Millennials spend the equivalent of 63 full days a year stressed out and worried.
The study, which examined 2,000 millennials, determined the most common worries plaguing young Americans, as well as the impact of stress on their lifestyles and sleep routines.
The constant worry has prevented a number of young Americans from enjoying a full night’s rest.
Yikes! Although the number is high for millennials, waking up in the middle of the night due to stress is something everyone can relate to
With most millennials (79 per cent) saying they don’t feel like themselves after a poor night’s sleep, it is important to understand what causes their stressed behavior.
The research, commissioned by Mattress Firm, found that 47 per cent endure regular stress, with the average millennial spending just over four hours each day worrying about something.
In addition, as many as 71 per cent wake up in the middle of the night thinking about current stressors up to three times during a typical week.
Even with the average person sleeping for six hours a night, 91 percent say stress has negatively impacted their sleep routines.
In fact, 45 per cent state that the constant worrying has caused them to repeatedly toss and turn throughout the night – and nearly six in ten (59 per cent) say stress causes them to wake up feeling tired.
Replaying arguments with new comebacks aren’t going to help your cause, neither will scrolling through Instagram and Twitter
Results also revealed the average young American spends nearly three months (or 88 days) a year stressing on finances alone.
While money is the biggest stressor for Americans between the ages of 18 and 35, severe fatigue and personal health concerns are also top issues causing a mental burden on millennials.
On top of finances, the research also found work-related stress to be an area of major concern – with 79 days a year estimated as the average burden.
More than half (52 per cent) say they typically begin their working day already fatigued, and the average respondent wakes up tired four days a week.
Nearly a third of millennials have made simple mistakes at work as a result of losing sleep due to stress.
Which category do you fall under? If you keep stressing, you suffer a fate of no sleep followed by mistakes at work, being irritable and not feeling like yourself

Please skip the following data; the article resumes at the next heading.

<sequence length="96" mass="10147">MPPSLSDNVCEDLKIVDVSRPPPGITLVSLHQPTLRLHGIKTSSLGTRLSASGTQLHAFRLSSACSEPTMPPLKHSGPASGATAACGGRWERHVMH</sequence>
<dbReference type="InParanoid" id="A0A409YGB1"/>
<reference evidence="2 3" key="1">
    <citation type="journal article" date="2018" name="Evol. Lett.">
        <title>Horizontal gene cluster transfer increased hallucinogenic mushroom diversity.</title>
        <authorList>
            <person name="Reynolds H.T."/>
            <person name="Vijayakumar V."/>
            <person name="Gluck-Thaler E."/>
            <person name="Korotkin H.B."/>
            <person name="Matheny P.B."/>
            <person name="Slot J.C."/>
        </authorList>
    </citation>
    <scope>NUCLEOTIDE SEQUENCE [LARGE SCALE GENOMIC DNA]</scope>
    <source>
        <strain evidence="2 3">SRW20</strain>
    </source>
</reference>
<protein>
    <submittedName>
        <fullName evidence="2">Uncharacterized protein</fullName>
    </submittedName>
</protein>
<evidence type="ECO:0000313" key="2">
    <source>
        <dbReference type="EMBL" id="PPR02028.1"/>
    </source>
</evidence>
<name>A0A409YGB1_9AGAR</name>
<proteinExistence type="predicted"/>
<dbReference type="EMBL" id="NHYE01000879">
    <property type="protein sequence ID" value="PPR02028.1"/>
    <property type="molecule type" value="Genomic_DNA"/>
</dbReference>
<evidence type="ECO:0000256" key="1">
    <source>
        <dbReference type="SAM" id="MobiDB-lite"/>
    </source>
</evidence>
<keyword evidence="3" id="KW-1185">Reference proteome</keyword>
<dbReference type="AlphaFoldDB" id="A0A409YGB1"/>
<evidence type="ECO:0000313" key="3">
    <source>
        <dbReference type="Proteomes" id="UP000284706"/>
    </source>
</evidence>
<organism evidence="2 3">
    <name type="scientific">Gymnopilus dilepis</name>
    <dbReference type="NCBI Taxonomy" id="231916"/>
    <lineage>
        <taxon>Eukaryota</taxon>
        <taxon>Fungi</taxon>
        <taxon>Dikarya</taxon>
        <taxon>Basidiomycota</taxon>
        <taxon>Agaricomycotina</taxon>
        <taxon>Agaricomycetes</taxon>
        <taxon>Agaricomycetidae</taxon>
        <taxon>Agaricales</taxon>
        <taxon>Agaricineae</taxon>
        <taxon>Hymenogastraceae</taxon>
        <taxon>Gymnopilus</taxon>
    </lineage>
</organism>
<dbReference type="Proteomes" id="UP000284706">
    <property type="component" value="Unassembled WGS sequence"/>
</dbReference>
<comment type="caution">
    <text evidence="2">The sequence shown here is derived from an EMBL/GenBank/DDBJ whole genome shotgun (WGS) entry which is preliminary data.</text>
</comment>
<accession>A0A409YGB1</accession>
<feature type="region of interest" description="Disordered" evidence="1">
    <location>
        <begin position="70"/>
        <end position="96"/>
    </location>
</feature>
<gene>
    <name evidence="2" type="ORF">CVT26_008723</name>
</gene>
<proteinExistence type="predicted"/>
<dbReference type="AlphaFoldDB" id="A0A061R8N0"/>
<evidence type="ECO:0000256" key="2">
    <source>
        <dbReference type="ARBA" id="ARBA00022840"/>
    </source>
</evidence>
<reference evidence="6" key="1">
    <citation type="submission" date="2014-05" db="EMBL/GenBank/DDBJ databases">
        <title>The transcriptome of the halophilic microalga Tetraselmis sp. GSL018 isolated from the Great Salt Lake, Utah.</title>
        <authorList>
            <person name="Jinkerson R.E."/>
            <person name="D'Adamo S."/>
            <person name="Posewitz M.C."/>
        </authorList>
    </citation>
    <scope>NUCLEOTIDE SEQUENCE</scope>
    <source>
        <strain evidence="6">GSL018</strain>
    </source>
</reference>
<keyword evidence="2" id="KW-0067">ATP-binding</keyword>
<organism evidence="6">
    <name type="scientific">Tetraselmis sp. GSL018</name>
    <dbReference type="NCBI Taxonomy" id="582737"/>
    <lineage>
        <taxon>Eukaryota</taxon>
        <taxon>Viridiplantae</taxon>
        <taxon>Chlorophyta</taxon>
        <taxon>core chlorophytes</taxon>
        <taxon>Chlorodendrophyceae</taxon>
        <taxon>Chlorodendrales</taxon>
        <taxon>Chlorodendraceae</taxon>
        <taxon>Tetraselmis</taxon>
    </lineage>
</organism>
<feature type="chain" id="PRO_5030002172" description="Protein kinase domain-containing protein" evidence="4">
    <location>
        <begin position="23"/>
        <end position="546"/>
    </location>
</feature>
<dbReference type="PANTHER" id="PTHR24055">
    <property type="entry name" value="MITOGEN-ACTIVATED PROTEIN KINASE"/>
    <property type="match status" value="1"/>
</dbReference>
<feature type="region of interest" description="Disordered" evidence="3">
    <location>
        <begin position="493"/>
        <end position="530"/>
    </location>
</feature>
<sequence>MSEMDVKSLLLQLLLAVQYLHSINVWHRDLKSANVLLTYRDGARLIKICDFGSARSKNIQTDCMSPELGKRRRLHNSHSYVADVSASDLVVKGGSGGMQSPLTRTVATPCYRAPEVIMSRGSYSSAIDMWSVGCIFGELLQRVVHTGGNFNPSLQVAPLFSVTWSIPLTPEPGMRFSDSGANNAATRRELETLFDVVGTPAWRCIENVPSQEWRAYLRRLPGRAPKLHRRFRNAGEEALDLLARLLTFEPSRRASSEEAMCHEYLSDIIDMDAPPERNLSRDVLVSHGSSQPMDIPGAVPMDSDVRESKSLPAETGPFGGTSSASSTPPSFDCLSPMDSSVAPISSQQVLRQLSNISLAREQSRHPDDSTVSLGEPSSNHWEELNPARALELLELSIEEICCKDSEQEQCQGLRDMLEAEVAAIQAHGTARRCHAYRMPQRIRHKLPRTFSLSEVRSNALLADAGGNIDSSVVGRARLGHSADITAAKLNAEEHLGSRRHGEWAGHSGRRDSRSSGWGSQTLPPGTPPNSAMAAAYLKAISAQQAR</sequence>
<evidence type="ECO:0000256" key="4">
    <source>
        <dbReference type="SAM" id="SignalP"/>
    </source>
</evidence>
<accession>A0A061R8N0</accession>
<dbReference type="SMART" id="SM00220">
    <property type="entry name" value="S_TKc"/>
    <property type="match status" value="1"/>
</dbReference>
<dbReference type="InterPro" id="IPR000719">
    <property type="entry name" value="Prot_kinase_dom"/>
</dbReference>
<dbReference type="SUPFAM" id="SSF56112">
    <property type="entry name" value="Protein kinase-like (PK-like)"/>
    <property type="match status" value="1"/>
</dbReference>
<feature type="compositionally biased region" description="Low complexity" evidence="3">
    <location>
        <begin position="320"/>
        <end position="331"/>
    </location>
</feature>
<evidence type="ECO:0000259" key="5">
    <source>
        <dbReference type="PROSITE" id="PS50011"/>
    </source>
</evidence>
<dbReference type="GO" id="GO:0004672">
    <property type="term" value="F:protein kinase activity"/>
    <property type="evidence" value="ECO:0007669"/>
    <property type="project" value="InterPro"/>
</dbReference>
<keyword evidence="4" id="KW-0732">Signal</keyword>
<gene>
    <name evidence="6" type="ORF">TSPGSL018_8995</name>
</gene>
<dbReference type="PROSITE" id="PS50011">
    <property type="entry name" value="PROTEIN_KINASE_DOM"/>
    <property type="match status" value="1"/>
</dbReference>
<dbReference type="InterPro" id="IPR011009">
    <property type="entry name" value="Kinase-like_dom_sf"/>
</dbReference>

So stressing over the president’s decisions, whether your boyfriend loves you or not, and if your parent’s will live long enough to see your kids don’t help with sleep? Interesting
In fact, the research found that 55 per cent become irritable and 11 per cent have even been rude to their clients as a result of not getting a good night’s sleep.
Our love lives don’t always sail smoothly either – 15 per cent of those in relationships admitted to significant stress about worrying if their partner is ‘the one.’
One in six millennials also worries about the lack of progress in their relationship, with 15 percent of single millennials worrying they won’t ever find a suitable partner.
‘The survey results show Millennials spend a huge portion of their time fatigued by mental and emotional stress,’ said Sicily Dickenson, Chief Marketing Officer for Mattress. ‘Results also indicate that many young Americans are not getting enough sleep which will only serve to make things worse.’
TOP TEN MILLENNIAL STRESSES
Tired/lack of sleep
Future of the country
Recent argument with partner
Lack of progress in a relationship
HOW MILLENNIALS REACT TO STRESS
Become impatient with others
Try and ignore it
Withdraw from friends
Treat myself to favorite snack/food
Withdraw from family
Talk to a friend
Change in sexual desire or responses
WHAT PREVENTS A FULL NIGHT’S REST
Work related things to do
SIDE EFFECTS OF POOR NIGHT’S SLEEP
Become more stressed/anxious
Snapped at partner
Slowness in thinking, comprehending
Made simple mistakes at work
Too tired to have sex
Change in eating habits
Sicily continued, ‘In fact, as the data shows, not sleeping well is one of the top two things Millennials routinely get stressed over. Taking time to make sure the pursuit of good sleep is prioritized will grant many benefits to a person’s mental and physical wellbeing.’
From the research, poor sleeping habits of millennials can be attributed to the stress involved with finances, workload and relationships – but can also be found within their quality of sleep.
Three in ten millennials are dissatisfied with the quality of sleep they typically receive and blame a number of factors such as an uncomfortable mattress and pillow, mobile devices, TVs and stress.
The relationship between sleep and stress has become a vicious cycle for millennials, as mental health and stress levels can be negatively affected by poor sleep quality.
Dickenson continued, ‘The importance of consistently getting a full night’s rest can never be underestimated, but with hectic modern lifestyles and other pressures it can sometimes be hard to obtain.’